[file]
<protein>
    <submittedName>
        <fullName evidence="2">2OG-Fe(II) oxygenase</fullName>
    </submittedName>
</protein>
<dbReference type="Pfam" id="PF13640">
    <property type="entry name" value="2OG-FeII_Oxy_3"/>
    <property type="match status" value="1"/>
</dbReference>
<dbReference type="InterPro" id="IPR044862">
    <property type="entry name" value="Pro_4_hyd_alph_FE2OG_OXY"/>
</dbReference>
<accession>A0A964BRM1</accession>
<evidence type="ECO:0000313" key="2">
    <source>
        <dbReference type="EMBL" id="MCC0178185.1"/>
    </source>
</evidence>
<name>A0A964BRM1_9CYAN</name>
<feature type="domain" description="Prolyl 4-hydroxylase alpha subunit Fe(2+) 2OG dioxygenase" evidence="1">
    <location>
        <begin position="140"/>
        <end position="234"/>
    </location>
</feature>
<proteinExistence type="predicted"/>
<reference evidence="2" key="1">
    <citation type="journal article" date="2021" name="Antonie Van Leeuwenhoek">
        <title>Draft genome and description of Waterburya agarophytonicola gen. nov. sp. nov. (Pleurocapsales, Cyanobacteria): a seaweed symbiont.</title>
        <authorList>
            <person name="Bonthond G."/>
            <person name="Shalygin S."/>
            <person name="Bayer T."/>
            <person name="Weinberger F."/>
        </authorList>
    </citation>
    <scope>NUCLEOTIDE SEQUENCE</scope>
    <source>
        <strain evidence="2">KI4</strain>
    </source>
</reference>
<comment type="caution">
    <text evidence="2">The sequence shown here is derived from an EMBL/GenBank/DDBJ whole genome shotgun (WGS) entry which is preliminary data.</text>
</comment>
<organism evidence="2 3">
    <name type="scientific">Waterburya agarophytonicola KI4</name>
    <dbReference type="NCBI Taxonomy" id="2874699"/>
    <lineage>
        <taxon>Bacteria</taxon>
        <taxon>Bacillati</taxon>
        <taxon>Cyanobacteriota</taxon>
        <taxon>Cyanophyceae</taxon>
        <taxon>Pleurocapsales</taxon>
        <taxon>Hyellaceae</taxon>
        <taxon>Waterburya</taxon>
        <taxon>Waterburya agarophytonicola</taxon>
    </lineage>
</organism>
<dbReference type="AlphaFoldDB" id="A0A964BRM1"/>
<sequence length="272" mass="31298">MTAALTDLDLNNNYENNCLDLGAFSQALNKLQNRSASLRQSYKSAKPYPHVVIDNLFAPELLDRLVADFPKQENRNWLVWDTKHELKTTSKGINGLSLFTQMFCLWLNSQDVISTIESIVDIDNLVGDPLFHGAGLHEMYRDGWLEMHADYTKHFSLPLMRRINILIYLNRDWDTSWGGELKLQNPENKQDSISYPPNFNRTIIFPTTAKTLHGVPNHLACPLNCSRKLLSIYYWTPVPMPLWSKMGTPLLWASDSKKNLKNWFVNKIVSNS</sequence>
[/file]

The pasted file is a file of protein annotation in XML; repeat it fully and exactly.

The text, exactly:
<protein>
    <submittedName>
        <fullName evidence="2">2OG-Fe(II) oxygenase</fullName>
    </submittedName>
</protein>
<dbReference type="Pfam" id="PF13640">
    <property type="entry name" value="2OG-FeII_Oxy_3"/>
    <property type="match status" value="1"/>
</dbReference>
<dbReference type="InterPro" id="IPR044862">
    <property type="entry name" value="Pro_4_hyd_alph_FE2OG_OXY"/>
</dbReference>
<accession>A0A964BRM1</accession>
<evidence type="ECO:0000313" key="2">
    <source>
        <dbReference type="EMBL" id="MCC0178185.1"/>
    </source>
</evidence>
<name>A0A964BRM1_9CYAN</name>
<feature type="domain" description="Prolyl 4-hydroxylase alpha subunit Fe(2+) 2OG dioxygenase" evidence="1">
    <location>
        <begin position="140"/>
        <end position="234"/>
    </location>
</feature>
<proteinExistence type="predicted"/>
<reference evidence="2" key="1">
    <citation type="journal article" date="2021" name="Antonie Van Leeuwenhoek">
        <title>Draft genome and description of Waterburya agarophytonicola gen. nov. sp. nov. (Pleurocapsales, Cyanobacteria): a seaweed symbiont.</title>
        <authorList>
            <person name="Bonthond G."/>
            <person name="Shalygin S."/>
            <person name="Bayer T."/>
            <person name="Weinberger F."/>
        </authorList>
    </citation>
    <scope>NUCLEOTIDE SEQUENCE</scope>
    <source>
        <strain evidence="2">KI4</strain>
    </source>
</reference>
<comment type="caution">
    <text evidence="2">The sequence shown here is derived from an EMBL/GenBank/DDBJ whole genome shotgun (WGS) entry which is preliminary data.</text>
</comment>
<organism evidence="2 3">
    <name type="scientific">Waterburya agarophytonicola KI4</name>
    <dbReference type="NCBI Taxonomy" id="2874699"/>
    <lineage>
        <taxon>Bacteria</taxon>
        <taxon>Bacillati</taxon>
        <taxon>Cyanobacteriota</taxon>
        <taxon>Cyanophyceae</taxon>
        <taxon>Pleurocapsales</taxon>
        <taxon>Hyellaceae</taxon>
        <taxon>Waterburya</taxon>
        <taxon>Waterburya agarophytonicola</taxon>
    </lineage>
</organism>
<dbReference type="AlphaFoldDB" id="A0A964BRM1"/>
<sequence length="272" mass="31298">MTAALTDLDLNNNYENNCLDLGAFSQALNKLQNRSASLRQSYKSAKPYPHVVIDNLFAPELLDRLVADFPKQENRNWLVWDTKHELKTTSKGINGLSLFTQMFCLWLNSQDVISTIESIVDIDNLVGDPLFHGAGLHEMYRDGWLEMHADYTKHFSLPLMRRINILIYLNRDWDTSWGGELKLQNPENKQDSISYPPNFNRTIIFPTTAKTLHGVPNHLACPLNCSRKLLSIYYWTPVPMPLWSKMGTPLLWASDSKKNLKNWFVNKIVSNS</sequence>